Aias (Ajax the Great) came from the island of Salamis where the famous sea battle occurred during the second Persian War when the Greeks destroyed Xerxes’ fleet. Homer refers to Aias as ‘the great’ because of his size, not only taller than the average Akhaians but also broad-shouldered and powerful. He stood out in the crowd so much so King Priam spotted him from the walls of Troy:
‘Who then is this other Akhaian warrior, valiant and tall, towering above the Argives with his head and broad shoulders?’
Iliad, Book 3 Line 225
He was compared to Akhilleus for being just as handsome and a skilled fighter.
‘Of the men, Aias son of Telemon was by far the best but only while Akhilleus was in a rage since he, matchless son of Peleus, was the finest man of all…’
Iliad, Book 2 Line 768
He was one of the bravest warriors on the battlefield killing many Trojans and their allies. He also fought Hektor in a single combat. The fight was eventually called off as the combatants did not appear to give ground any time soon. They exchanged gifts, ‘guest-friendship’ (xenia), a tradition which was held in high regard amongst the ancient Greeks in acknowledging hospitality.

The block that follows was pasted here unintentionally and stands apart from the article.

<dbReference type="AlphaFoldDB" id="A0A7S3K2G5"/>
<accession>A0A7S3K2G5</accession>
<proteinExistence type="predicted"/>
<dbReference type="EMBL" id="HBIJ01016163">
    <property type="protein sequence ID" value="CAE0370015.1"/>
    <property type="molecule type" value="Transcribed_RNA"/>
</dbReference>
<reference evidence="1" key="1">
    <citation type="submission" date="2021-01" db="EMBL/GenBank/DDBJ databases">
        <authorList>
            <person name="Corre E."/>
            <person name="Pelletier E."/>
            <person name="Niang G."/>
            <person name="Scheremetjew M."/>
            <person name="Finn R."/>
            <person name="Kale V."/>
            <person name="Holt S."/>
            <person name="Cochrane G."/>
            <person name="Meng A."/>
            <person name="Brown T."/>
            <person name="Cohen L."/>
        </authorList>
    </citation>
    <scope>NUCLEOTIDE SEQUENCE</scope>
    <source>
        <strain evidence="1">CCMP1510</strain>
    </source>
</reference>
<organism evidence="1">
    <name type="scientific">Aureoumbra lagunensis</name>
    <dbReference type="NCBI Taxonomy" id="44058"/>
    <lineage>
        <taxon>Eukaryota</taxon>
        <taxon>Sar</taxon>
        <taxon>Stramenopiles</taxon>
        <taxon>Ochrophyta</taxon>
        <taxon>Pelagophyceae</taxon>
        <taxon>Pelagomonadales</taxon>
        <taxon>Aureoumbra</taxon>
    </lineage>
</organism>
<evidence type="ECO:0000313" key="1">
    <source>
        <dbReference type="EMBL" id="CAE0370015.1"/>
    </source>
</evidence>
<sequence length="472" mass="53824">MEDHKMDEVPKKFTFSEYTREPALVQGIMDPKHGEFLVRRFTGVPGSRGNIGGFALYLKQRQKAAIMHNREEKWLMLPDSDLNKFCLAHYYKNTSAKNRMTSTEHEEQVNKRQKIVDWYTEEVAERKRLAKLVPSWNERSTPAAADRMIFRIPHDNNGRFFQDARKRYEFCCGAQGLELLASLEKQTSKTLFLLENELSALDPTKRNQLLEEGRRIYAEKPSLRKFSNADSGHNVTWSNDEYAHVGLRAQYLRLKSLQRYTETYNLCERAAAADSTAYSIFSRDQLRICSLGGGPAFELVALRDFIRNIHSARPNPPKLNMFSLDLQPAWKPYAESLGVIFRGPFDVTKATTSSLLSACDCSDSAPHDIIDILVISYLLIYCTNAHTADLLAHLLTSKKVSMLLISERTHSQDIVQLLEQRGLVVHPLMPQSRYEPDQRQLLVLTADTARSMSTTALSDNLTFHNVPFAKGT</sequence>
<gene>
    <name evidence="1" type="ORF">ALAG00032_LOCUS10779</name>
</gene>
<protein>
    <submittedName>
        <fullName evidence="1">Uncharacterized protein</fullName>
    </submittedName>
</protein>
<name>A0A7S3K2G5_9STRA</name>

‘With these words he (Hektor) gave Aias his silver-riveted sword, which he handed over with its scabbard and sword-belt; and at the same time Aias gave Hektor his brilliant purple belt.’
Iliad, Book 7 Line 303
Aias was regarded as one of the prominent Akhaian leaders and commanded twelve ships and warriors from Salamis. His status was such, Agamemnon asked him, along with Odysseus and Phoenix to persuade Akhilleus to re-join the fight. He was also the one who recovered Patroklos body after he was killed by Hektor.
Following the end of the war and after Akhilleus death, Aias and Odysseus fought for the dead man’s armour (Odyssey, Book 11 Lines 541-65) He lost and not a graceful loser, he planned to exact revenge. Athene stepped in and drove him mad. In later stories, while in this fugue state, Aias was said to have slaughtered sheep and in others cattle and the herdsman. Nevertheless, when he came to his senses he was over taken by remorse and killed himself with the sword gifted to him by Hektor.
On the island of Salamis in 1999, archaeologist Yiannis Lolos found the remains of a Mycenaean palace believed to be the home of Aias.